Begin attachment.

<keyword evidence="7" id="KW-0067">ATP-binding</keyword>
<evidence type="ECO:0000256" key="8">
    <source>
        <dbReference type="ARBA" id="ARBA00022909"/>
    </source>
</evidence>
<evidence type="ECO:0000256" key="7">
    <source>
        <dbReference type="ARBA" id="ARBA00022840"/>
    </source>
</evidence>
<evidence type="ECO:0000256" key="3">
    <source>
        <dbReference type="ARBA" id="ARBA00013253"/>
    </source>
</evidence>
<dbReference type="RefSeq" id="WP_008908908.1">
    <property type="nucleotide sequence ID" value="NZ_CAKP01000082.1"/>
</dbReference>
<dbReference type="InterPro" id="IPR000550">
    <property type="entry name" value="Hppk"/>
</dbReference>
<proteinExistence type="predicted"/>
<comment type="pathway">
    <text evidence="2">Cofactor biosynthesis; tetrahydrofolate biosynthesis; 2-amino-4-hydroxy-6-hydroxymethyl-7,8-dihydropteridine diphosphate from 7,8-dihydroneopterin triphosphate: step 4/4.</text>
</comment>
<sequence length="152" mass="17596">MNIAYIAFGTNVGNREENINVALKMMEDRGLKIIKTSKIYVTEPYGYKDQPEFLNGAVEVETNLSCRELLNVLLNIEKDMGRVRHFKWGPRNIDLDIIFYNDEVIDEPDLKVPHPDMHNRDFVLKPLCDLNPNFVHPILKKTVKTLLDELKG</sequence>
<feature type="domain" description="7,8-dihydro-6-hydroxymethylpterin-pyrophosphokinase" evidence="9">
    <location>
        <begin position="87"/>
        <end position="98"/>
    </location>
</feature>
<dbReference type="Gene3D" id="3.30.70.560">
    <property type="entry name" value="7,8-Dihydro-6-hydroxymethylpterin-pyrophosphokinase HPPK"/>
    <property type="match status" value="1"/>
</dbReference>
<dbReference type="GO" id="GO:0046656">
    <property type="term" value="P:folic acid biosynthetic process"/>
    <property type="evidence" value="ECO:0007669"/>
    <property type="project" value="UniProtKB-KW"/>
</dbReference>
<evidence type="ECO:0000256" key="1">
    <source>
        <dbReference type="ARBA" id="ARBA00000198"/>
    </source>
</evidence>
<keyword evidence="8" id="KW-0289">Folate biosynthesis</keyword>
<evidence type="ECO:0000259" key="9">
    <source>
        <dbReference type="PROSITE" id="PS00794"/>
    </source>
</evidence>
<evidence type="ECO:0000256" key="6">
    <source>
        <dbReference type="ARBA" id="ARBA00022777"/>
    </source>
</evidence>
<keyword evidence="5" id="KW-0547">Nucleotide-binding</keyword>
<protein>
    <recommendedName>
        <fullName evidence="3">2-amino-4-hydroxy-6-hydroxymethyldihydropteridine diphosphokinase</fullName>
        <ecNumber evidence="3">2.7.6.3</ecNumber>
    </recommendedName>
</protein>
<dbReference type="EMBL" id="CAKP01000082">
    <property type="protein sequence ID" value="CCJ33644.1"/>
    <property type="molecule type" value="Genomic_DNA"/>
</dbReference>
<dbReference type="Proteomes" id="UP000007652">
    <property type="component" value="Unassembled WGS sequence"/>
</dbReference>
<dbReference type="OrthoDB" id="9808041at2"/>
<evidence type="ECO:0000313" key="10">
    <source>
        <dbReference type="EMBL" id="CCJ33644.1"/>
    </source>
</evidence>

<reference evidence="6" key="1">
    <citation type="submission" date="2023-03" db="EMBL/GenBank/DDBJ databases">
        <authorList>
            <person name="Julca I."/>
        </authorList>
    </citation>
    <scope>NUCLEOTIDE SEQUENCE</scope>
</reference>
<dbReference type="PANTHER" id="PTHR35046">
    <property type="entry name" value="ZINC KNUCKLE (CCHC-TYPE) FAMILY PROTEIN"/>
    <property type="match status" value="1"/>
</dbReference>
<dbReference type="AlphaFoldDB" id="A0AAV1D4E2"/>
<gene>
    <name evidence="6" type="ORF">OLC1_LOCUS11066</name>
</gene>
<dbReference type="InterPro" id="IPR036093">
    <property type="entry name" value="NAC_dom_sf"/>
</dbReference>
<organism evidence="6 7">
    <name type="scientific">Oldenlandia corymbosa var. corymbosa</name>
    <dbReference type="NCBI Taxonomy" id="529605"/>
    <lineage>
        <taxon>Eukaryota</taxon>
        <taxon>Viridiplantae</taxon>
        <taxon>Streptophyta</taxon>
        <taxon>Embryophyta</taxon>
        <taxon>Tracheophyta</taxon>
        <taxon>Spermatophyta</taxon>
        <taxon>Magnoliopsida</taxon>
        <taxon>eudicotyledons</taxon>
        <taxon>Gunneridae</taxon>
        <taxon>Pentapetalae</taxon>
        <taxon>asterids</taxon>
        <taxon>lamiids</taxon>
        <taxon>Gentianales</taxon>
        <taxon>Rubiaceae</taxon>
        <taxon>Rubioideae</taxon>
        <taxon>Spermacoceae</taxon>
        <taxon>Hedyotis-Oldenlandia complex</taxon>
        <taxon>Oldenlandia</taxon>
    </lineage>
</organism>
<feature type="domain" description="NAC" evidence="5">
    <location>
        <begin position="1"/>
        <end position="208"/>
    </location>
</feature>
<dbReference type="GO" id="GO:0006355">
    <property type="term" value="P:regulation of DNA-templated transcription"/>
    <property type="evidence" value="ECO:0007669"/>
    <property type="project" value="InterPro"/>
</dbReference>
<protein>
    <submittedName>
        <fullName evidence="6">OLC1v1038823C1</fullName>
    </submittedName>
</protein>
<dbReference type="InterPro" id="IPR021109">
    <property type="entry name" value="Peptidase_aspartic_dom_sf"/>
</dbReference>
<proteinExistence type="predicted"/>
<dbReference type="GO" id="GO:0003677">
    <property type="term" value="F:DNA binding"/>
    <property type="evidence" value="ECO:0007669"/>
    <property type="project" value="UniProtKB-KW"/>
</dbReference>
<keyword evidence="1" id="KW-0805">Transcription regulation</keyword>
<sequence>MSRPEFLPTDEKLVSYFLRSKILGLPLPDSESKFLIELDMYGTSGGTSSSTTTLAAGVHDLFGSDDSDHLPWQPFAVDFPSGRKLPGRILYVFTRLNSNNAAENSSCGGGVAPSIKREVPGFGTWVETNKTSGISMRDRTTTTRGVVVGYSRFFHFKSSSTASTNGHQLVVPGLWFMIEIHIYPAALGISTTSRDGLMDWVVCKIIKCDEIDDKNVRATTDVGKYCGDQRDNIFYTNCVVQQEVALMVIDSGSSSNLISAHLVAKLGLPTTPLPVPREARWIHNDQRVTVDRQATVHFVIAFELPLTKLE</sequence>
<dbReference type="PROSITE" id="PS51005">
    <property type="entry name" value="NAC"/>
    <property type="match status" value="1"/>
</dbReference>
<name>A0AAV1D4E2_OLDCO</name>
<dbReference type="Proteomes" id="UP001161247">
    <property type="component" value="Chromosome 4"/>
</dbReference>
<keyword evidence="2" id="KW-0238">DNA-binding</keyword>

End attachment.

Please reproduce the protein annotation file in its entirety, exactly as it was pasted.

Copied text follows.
<keyword evidence="7" id="KW-0067">ATP-binding</keyword>
<evidence type="ECO:0000256" key="8">
    <source>
        <dbReference type="ARBA" id="ARBA00022909"/>
    </source>
</evidence>
<evidence type="ECO:0000256" key="7">
    <source>
        <dbReference type="ARBA" id="ARBA00022840"/>
    </source>
</evidence>
<evidence type="ECO:0000256" key="3">
    <source>
        <dbReference type="ARBA" id="ARBA00013253"/>
    </source>
</evidence>
<dbReference type="RefSeq" id="WP_008908908.1">
    <property type="nucleotide sequence ID" value="NZ_CAKP01000082.1"/>
</dbReference>
<dbReference type="InterPro" id="IPR000550">
    <property type="entry name" value="Hppk"/>
</dbReference>
<proteinExistence type="predicted"/>
<comment type="pathway">
    <text evidence="2">Cofactor biosynthesis; tetrahydrofolate biosynthesis; 2-amino-4-hydroxy-6-hydroxymethyl-7,8-dihydropteridine diphosphate from 7,8-dihydroneopterin triphosphate: step 4/4.</text>
</comment>
<sequence length="152" mass="17596">MNIAYIAFGTNVGNREENINVALKMMEDRGLKIIKTSKIYVTEPYGYKDQPEFLNGAVEVETNLSCRELLNVLLNIEKDMGRVRHFKWGPRNIDLDIIFYNDEVIDEPDLKVPHPDMHNRDFVLKPLCDLNPNFVHPILKKTVKTLLDELKG</sequence>
<feature type="domain" description="7,8-dihydro-6-hydroxymethylpterin-pyrophosphokinase" evidence="9">
    <location>
        <begin position="87"/>
        <end position="98"/>
    </location>
</feature>
<dbReference type="Gene3D" id="3.30.70.560">
    <property type="entry name" value="7,8-Dihydro-6-hydroxymethylpterin-pyrophosphokinase HPPK"/>
    <property type="match status" value="1"/>
</dbReference>
<dbReference type="GO" id="GO:0046656">
    <property type="term" value="P:folic acid biosynthetic process"/>
    <property type="evidence" value="ECO:0007669"/>
    <property type="project" value="UniProtKB-KW"/>
</dbReference>
<evidence type="ECO:0000256" key="1">
    <source>
        <dbReference type="ARBA" id="ARBA00000198"/>
    </source>
</evidence>
<keyword evidence="8" id="KW-0289">Folate biosynthesis</keyword>
<evidence type="ECO:0000259" key="9">
    <source>
        <dbReference type="PROSITE" id="PS00794"/>
    </source>
</evidence>
<evidence type="ECO:0000256" key="6">
    <source>
        <dbReference type="ARBA" id="ARBA00022777"/>
    </source>
</evidence>
<keyword evidence="5" id="KW-0547">Nucleotide-binding</keyword>
<protein>
    <recommendedName>
        <fullName evidence="3">2-amino-4-hydroxy-6-hydroxymethyldihydropteridine diphosphokinase</fullName>
        <ecNumber evidence="3">2.7.6.3</ecNumber>
    </recommendedName>
</protein>
<dbReference type="EMBL" id="CAKP01000082">
    <property type="protein sequence ID" value="CCJ33644.1"/>
    <property type="molecule type" value="Genomic_DNA"/>
</dbReference>
<dbReference type="Proteomes" id="UP000007652">
    <property type="component" value="Unassembled WGS sequence"/>
</dbReference>
<dbReference type="OrthoDB" id="9808041at2"/>
<evidence type="ECO:0000313" key="10">
    <source>
        <dbReference type="EMBL" id="CCJ33644.1"/>
    </source>
</evidence>

<reference evidence="6" key="1">
    <citation type="submission" date="2023-03" db="EMBL/GenBank/DDBJ databases">
        <authorList>
            <person name="Julca I."/>
        </authorList>
    </citation>
    <scope>NUCLEOTIDE SEQUENCE</scope>
</reference>
<dbReference type="PANTHER" id="PTHR35046">
    <property type="entry name" value="ZINC KNUCKLE (CCHC-TYPE) FAMILY PROTEIN"/>
    <property type="match status" value="1"/>
</dbReference>
<dbReference type="AlphaFoldDB" id="A0AAV1D4E2"/>
<gene>
    <name evidence="6" type="ORF">OLC1_LOCUS11066</name>
</gene>
<dbReference type="InterPro" id="IPR036093">
    <property type="entry name" value="NAC_dom_sf"/>
</dbReference>
<organism evidence="6 7">
    <name type="scientific">Oldenlandia corymbosa var. corymbosa</name>
    <dbReference type="NCBI Taxonomy" id="529605"/>
    <lineage>
        <taxon>Eukaryota</taxon>
        <taxon>Viridiplantae</taxon>
        <taxon>Streptophyta</taxon>
        <taxon>Embryophyta</taxon>
        <taxon>Tracheophyta</taxon>
        <taxon>Spermatophyta</taxon>
        <taxon>Magnoliopsida</taxon>
        <taxon>eudicotyledons</taxon>
        <taxon>Gunneridae</taxon>
        <taxon>Pentapetalae</taxon>
        <taxon>asterids</taxon>
        <taxon>lamiids</taxon>
        <taxon>Gentianales</taxon>
        <taxon>Rubiaceae</taxon>
        <taxon>Rubioideae</taxon>
        <taxon>Spermacoceae</taxon>
        <taxon>Hedyotis-Oldenlandia complex</taxon>
        <taxon>Oldenlandia</taxon>
    </lineage>
</organism>
<feature type="domain" description="NAC" evidence="5">
    <location>
        <begin position="1"/>
        <end position="208"/>
    </location>
</feature>
<dbReference type="GO" id="GO:0006355">
    <property type="term" value="P:regulation of DNA-templated transcription"/>
    <property type="evidence" value="ECO:0007669"/>
    <property type="project" value="InterPro"/>
</dbReference>
<protein>
    <submittedName>
        <fullName evidence="6">OLC1v1038823C1</fullName>
    </submittedName>
</protein>
<dbReference type="InterPro" id="IPR021109">
    <property type="entry name" value="Peptidase_aspartic_dom_sf"/>
</dbReference>
<proteinExistence type="predicted"/>
<dbReference type="GO" id="GO:0003677">
    <property type="term" value="F:DNA binding"/>
    <property type="evidence" value="ECO:0007669"/>
    <property type="project" value="UniProtKB-KW"/>
</dbReference>
<keyword evidence="1" id="KW-0805">Transcription regulation</keyword>
<sequence>MSRPEFLPTDEKLVSYFLRSKILGLPLPDSESKFLIELDMYGTSGGTSSSTTTLAAGVHDLFGSDDSDHLPWQPFAVDFPSGRKLPGRILYVFTRLNSNNAAENSSCGGGVAPSIKREVPGFGTWVETNKTSGISMRDRTTTTRGVVVGYSRFFHFKSSSTASTNGHQLVVPGLWFMIEIHIYPAALGISTTSRDGLMDWVVCKIIKCDEIDDKNVRATTDVGKYCGDQRDNIFYTNCVVQQEVALMVIDSGSSSNLISAHLVAKLGLPTTPLPVPREARWIHNDQRVTVDRQATVHFVIAFELPLTKLE</sequence>
<dbReference type="PROSITE" id="PS51005">
    <property type="entry name" value="NAC"/>
    <property type="match status" value="1"/>
</dbReference>
<name>A0AAV1D4E2_OLDCO</name>
<dbReference type="Proteomes" id="UP001161247">
    <property type="component" value="Chromosome 4"/>
</dbReference>
<keyword evidence="2" id="KW-0238">DNA-binding</keyword>